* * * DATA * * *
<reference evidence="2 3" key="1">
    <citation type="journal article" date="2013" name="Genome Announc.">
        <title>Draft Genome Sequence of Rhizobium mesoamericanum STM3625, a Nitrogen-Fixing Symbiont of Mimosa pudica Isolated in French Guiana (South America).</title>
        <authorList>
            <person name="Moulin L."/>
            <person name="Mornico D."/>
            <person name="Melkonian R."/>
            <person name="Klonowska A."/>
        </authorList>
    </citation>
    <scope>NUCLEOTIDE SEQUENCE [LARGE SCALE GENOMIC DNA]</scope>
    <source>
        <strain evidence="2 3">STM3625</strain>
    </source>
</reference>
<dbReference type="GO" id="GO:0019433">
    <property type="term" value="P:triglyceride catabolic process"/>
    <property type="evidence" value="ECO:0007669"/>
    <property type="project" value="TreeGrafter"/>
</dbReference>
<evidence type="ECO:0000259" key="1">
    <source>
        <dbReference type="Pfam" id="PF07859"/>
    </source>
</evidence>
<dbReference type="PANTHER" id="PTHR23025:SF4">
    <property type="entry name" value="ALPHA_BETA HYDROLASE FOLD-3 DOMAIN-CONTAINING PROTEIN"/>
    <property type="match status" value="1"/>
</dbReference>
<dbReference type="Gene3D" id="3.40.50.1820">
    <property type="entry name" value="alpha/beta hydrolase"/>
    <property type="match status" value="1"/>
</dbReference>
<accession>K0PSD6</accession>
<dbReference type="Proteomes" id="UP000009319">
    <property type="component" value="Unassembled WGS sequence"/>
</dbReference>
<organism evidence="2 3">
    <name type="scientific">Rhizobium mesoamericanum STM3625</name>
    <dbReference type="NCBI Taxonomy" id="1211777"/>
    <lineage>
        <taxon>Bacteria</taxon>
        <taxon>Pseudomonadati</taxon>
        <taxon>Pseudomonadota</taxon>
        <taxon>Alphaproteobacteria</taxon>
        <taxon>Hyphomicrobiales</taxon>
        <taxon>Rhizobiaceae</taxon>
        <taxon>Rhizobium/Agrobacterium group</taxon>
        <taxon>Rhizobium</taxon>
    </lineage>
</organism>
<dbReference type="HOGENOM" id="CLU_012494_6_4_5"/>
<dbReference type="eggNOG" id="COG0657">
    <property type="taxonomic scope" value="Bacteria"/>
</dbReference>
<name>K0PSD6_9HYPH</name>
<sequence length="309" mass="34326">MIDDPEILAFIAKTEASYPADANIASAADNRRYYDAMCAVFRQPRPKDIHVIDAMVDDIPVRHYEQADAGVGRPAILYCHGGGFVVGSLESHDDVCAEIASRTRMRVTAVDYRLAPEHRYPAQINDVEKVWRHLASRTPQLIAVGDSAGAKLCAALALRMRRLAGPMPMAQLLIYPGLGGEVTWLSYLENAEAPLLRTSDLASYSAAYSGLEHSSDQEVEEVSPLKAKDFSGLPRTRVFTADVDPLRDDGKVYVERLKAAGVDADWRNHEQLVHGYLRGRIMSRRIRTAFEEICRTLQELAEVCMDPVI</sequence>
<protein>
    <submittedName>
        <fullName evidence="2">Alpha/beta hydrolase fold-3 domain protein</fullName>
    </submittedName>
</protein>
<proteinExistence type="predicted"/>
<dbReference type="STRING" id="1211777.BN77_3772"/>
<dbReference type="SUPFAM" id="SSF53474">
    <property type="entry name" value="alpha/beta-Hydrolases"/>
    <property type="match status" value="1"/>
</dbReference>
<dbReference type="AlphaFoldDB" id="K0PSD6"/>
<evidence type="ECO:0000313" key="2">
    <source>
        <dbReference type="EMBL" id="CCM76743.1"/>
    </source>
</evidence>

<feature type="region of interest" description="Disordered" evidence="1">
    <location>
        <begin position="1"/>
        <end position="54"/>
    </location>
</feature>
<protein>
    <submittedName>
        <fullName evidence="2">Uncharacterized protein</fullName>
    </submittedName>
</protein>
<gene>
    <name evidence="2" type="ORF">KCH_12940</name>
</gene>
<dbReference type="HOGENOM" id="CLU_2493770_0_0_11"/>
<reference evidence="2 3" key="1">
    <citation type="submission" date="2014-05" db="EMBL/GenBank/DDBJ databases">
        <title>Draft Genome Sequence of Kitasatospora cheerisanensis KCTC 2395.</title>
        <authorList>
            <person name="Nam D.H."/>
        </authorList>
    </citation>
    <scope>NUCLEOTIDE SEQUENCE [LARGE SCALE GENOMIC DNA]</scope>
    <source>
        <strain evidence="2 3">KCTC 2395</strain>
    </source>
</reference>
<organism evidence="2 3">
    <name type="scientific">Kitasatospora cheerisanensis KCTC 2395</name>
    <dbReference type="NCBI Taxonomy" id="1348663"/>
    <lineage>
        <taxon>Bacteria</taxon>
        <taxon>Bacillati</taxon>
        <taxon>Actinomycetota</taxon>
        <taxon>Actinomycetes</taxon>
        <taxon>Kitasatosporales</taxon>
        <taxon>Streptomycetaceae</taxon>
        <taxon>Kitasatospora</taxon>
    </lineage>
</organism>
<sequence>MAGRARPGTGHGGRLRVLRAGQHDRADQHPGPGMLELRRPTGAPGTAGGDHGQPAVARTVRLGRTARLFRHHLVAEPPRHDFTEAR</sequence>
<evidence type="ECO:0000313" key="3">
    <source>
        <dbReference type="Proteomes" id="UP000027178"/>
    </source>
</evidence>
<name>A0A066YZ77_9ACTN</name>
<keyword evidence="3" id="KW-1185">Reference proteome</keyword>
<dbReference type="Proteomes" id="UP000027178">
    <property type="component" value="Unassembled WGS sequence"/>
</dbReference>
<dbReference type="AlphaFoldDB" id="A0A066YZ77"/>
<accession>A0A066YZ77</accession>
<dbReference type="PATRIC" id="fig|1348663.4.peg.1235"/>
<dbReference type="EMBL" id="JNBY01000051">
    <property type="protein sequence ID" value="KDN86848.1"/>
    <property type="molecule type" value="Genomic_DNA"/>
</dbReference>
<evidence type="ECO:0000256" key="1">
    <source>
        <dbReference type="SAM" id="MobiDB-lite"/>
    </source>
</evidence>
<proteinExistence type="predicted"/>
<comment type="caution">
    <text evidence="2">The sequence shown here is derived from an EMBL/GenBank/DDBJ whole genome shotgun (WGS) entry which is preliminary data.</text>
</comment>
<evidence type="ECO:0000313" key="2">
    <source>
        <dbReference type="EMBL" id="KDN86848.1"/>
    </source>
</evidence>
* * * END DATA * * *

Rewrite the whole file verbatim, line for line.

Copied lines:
<reference evidence="2 3" key="1">
    <citation type="journal article" date="2013" name="Genome Announc.">
        <title>Draft Genome Sequence of Rhizobium mesoamericanum STM3625, a Nitrogen-Fixing Symbiont of Mimosa pudica Isolated in French Guiana (South America).</title>
        <authorList>
            <person name="Moulin L."/>
            <person name="Mornico D."/>
            <person name="Melkonian R."/>
            <person name="Klonowska A."/>
        </authorList>
    </citation>
    <scope>NUCLEOTIDE SEQUENCE [LARGE SCALE GENOMIC DNA]</scope>
    <source>
        <strain evidence="2 3">STM3625</strain>
    </source>
</reference>
<dbReference type="GO" id="GO:0019433">
    <property type="term" value="P:triglyceride catabolic process"/>
    <property type="evidence" value="ECO:0007669"/>
    <property type="project" value="TreeGrafter"/>
</dbReference>
<evidence type="ECO:0000259" key="1">
    <source>
        <dbReference type="Pfam" id="PF07859"/>
    </source>
</evidence>
<dbReference type="PANTHER" id="PTHR23025:SF4">
    <property type="entry name" value="ALPHA_BETA HYDROLASE FOLD-3 DOMAIN-CONTAINING PROTEIN"/>
    <property type="match status" value="1"/>
</dbReference>
<dbReference type="Gene3D" id="3.40.50.1820">
    <property type="entry name" value="alpha/beta hydrolase"/>
    <property type="match status" value="1"/>
</dbReference>
<accession>K0PSD6</accession>
<dbReference type="Proteomes" id="UP000009319">
    <property type="component" value="Unassembled WGS sequence"/>
</dbReference>
<organism evidence="2 3">
    <name type="scientific">Rhizobium mesoamericanum STM3625</name>
    <dbReference type="NCBI Taxonomy" id="1211777"/>
    <lineage>
        <taxon>Bacteria</taxon>
        <taxon>Pseudomonadati</taxon>
        <taxon>Pseudomonadota</taxon>
        <taxon>Alphaproteobacteria</taxon>
        <taxon>Hyphomicrobiales</taxon>
        <taxon>Rhizobiaceae</taxon>
        <taxon>Rhizobium/Agrobacterium group</taxon>
        <taxon>Rhizobium</taxon>
    </lineage>
</organism>
<dbReference type="HOGENOM" id="CLU_012494_6_4_5"/>
<dbReference type="eggNOG" id="COG0657">
    <property type="taxonomic scope" value="Bacteria"/>
</dbReference>
<name>K0PSD6_9HYPH</name>
<sequence length="309" mass="34326">MIDDPEILAFIAKTEASYPADANIASAADNRRYYDAMCAVFRQPRPKDIHVIDAMVDDIPVRHYEQADAGVGRPAILYCHGGGFVVGSLESHDDVCAEIASRTRMRVTAVDYRLAPEHRYPAQINDVEKVWRHLASRTPQLIAVGDSAGAKLCAALALRMRRLAGPMPMAQLLIYPGLGGEVTWLSYLENAEAPLLRTSDLASYSAAYSGLEHSSDQEVEEVSPLKAKDFSGLPRTRVFTADVDPLRDDGKVYVERLKAAGVDADWRNHEQLVHGYLRGRIMSRRIRTAFEEICRTLQELAEVCMDPVI</sequence>
<protein>
    <submittedName>
        <fullName evidence="2">Alpha/beta hydrolase fold-3 domain protein</fullName>
    </submittedName>
</protein>
<proteinExistence type="predicted"/>
<dbReference type="STRING" id="1211777.BN77_3772"/>
<dbReference type="SUPFAM" id="SSF53474">
    <property type="entry name" value="alpha/beta-Hydrolases"/>
    <property type="match status" value="1"/>
</dbReference>
<dbReference type="AlphaFoldDB" id="K0PSD6"/>
<evidence type="ECO:0000313" key="2">
    <source>
        <dbReference type="EMBL" id="CCM76743.1"/>
    </source>
</evidence>

<feature type="region of interest" description="Disordered" evidence="1">
    <location>
        <begin position="1"/>
        <end position="54"/>
    </location>
</feature>
<protein>
    <submittedName>
        <fullName evidence="2">Uncharacterized protein</fullName>
    </submittedName>
</protein>
<gene>
    <name evidence="2" type="ORF">KCH_12940</name>
</gene>
<dbReference type="HOGENOM" id="CLU_2493770_0_0_11"/>
<reference evidence="2 3" key="1">
    <citation type="submission" date="2014-05" db="EMBL/GenBank/DDBJ databases">
        <title>Draft Genome Sequence of Kitasatospora cheerisanensis KCTC 2395.</title>
        <authorList>
            <person name="Nam D.H."/>
        </authorList>
    </citation>
    <scope>NUCLEOTIDE SEQUENCE [LARGE SCALE GENOMIC DNA]</scope>
    <source>
        <strain evidence="2 3">KCTC 2395</strain>
    </source>
</reference>
<organism evidence="2 3">
    <name type="scientific">Kitasatospora cheerisanensis KCTC 2395</name>
    <dbReference type="NCBI Taxonomy" id="1348663"/>
    <lineage>
        <taxon>Bacteria</taxon>
        <taxon>Bacillati</taxon>
        <taxon>Actinomycetota</taxon>
        <taxon>Actinomycetes</taxon>
        <taxon>Kitasatosporales</taxon>
        <taxon>Streptomycetaceae</taxon>
        <taxon>Kitasatospora</taxon>
    </lineage>
</organism>
<sequence>MAGRARPGTGHGGRLRVLRAGQHDRADQHPGPGMLELRRPTGAPGTAGGDHGQPAVARTVRLGRTARLFRHHLVAEPPRHDFTEAR</sequence>
<evidence type="ECO:0000313" key="3">
    <source>
        <dbReference type="Proteomes" id="UP000027178"/>
    </source>
</evidence>
<name>A0A066YZ77_9ACTN</name>
<keyword evidence="3" id="KW-1185">Reference proteome</keyword>
<dbReference type="Proteomes" id="UP000027178">
    <property type="component" value="Unassembled WGS sequence"/>
</dbReference>
<dbReference type="AlphaFoldDB" id="A0A066YZ77"/>
<accession>A0A066YZ77</accession>
<dbReference type="PATRIC" id="fig|1348663.4.peg.1235"/>
<dbReference type="EMBL" id="JNBY01000051">
    <property type="protein sequence ID" value="KDN86848.1"/>
    <property type="molecule type" value="Genomic_DNA"/>
</dbReference>
<evidence type="ECO:0000256" key="1">
    <source>
        <dbReference type="SAM" id="MobiDB-lite"/>
    </source>
</evidence>
<proteinExistence type="predicted"/>
<comment type="caution">
    <text evidence="2">The sequence shown here is derived from an EMBL/GenBank/DDBJ whole genome shotgun (WGS) entry which is preliminary data.</text>
</comment>
<evidence type="ECO:0000313" key="2">
    <source>
        <dbReference type="EMBL" id="KDN86848.1"/>
    </source>
</evidence>